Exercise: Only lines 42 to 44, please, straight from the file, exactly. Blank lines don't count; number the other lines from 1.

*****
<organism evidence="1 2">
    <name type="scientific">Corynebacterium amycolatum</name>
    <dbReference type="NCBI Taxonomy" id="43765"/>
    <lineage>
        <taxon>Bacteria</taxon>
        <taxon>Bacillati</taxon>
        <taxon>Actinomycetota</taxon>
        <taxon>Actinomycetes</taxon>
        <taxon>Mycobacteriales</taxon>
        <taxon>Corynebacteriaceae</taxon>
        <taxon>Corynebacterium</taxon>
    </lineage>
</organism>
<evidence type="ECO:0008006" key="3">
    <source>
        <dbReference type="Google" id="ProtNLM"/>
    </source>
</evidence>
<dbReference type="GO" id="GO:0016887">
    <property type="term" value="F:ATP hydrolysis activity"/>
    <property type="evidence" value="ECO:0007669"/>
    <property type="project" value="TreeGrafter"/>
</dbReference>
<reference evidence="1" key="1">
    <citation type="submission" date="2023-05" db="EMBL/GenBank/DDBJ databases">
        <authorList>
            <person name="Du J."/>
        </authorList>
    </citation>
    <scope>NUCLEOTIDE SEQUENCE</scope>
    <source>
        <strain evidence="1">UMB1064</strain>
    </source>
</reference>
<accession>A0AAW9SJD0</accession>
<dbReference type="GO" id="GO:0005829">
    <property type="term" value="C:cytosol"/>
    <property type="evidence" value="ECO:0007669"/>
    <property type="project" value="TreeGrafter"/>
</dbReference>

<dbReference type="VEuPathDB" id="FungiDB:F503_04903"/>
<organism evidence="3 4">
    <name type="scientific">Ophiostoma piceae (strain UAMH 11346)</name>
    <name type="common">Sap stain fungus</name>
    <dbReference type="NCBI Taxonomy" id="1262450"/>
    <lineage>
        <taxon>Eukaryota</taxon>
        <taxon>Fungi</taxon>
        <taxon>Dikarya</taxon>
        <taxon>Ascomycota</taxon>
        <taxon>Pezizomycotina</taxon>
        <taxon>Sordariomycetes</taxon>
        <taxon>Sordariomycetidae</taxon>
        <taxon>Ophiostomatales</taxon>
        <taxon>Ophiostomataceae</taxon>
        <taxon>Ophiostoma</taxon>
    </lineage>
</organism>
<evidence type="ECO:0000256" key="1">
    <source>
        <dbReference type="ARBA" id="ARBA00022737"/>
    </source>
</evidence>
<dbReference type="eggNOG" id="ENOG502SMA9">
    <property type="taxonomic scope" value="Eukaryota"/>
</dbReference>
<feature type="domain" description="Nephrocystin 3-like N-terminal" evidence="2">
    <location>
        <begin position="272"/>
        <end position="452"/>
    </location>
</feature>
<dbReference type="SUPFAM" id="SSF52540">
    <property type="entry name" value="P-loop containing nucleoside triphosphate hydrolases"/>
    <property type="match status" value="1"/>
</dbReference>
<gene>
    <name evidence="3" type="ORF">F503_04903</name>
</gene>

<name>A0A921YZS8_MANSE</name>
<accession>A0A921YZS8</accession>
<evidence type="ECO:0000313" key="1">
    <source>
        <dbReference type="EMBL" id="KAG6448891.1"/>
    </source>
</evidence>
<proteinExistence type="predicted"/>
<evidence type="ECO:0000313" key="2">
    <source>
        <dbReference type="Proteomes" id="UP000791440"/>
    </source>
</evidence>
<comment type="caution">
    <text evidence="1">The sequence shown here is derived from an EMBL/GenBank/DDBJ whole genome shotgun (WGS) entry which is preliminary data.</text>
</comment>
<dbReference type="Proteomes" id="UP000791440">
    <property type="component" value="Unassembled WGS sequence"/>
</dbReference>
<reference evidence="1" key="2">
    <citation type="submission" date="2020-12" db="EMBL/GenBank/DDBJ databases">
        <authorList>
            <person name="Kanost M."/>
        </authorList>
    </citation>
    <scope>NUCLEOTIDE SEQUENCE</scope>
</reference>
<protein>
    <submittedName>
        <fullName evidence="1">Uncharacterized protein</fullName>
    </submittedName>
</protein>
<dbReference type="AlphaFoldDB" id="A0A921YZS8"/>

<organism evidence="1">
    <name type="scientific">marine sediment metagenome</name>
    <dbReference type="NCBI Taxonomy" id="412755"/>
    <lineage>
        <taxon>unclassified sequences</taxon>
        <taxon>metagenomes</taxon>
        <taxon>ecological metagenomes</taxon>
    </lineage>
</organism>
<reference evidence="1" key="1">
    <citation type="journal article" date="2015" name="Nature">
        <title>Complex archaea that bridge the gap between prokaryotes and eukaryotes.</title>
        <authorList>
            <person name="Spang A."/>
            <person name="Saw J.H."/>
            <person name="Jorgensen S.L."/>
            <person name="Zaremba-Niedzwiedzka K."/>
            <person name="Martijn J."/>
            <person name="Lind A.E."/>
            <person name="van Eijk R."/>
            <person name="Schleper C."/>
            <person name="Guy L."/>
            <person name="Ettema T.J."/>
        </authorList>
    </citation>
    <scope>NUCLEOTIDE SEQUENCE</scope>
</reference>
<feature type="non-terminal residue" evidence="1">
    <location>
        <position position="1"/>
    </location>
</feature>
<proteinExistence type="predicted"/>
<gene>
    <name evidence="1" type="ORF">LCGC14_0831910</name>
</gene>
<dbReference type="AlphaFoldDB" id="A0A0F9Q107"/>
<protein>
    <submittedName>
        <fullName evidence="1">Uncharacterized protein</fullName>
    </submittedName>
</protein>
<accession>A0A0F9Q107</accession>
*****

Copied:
<organism evidence="3 4">
    <name type="scientific">Ophiostoma piceae (strain UAMH 11346)</name>
    <name type="common">Sap stain fungus</name>